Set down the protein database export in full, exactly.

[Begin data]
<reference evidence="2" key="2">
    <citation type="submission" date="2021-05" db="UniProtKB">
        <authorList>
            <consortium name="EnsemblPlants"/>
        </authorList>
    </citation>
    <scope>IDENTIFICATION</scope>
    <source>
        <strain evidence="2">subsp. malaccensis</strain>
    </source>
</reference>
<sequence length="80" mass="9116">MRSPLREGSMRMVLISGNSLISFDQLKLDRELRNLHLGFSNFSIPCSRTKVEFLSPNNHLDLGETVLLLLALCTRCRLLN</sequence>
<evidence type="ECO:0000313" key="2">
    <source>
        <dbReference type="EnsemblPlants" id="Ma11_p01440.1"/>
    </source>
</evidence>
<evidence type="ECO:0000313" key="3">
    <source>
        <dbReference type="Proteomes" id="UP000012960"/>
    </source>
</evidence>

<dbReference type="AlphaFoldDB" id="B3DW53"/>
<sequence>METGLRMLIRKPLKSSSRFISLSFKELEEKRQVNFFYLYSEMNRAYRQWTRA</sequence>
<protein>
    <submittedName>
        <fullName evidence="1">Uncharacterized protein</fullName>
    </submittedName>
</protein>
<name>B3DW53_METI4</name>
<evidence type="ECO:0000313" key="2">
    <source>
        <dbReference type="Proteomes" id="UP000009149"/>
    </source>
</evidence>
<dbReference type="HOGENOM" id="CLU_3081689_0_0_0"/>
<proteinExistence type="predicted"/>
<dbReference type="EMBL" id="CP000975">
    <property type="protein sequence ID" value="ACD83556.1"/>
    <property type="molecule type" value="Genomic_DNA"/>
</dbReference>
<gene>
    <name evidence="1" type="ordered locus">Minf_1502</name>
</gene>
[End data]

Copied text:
<reference evidence="2" key="2">
    <citation type="submission" date="2021-05" db="UniProtKB">
        <authorList>
            <consortium name="EnsemblPlants"/>
        </authorList>
    </citation>
    <scope>IDENTIFICATION</scope>
    <source>
        <strain evidence="2">subsp. malaccensis</strain>
    </source>
</reference>
<sequence length="80" mass="9116">MRSPLREGSMRMVLISGNSLISFDQLKLDRELRNLHLGFSNFSIPCSRTKVEFLSPNNHLDLGETVLLLLALCTRCRLLN</sequence>
<evidence type="ECO:0000313" key="2">
    <source>
        <dbReference type="EnsemblPlants" id="Ma11_p01440.1"/>
    </source>
</evidence>
<evidence type="ECO:0000313" key="3">
    <source>
        <dbReference type="Proteomes" id="UP000012960"/>
    </source>
</evidence>

<dbReference type="AlphaFoldDB" id="B3DW53"/>
<sequence>METGLRMLIRKPLKSSSRFISLSFKELEEKRQVNFFYLYSEMNRAYRQWTRA</sequence>
<protein>
    <submittedName>
        <fullName evidence="1">Uncharacterized protein</fullName>
    </submittedName>
</protein>
<name>B3DW53_METI4</name>
<evidence type="ECO:0000313" key="2">
    <source>
        <dbReference type="Proteomes" id="UP000009149"/>
    </source>
</evidence>
<dbReference type="HOGENOM" id="CLU_3081689_0_0_0"/>
<proteinExistence type="predicted"/>
<dbReference type="EMBL" id="CP000975">
    <property type="protein sequence ID" value="ACD83556.1"/>
    <property type="molecule type" value="Genomic_DNA"/>
</dbReference>
<gene>
    <name evidence="1" type="ordered locus">Minf_1502</name>
</gene>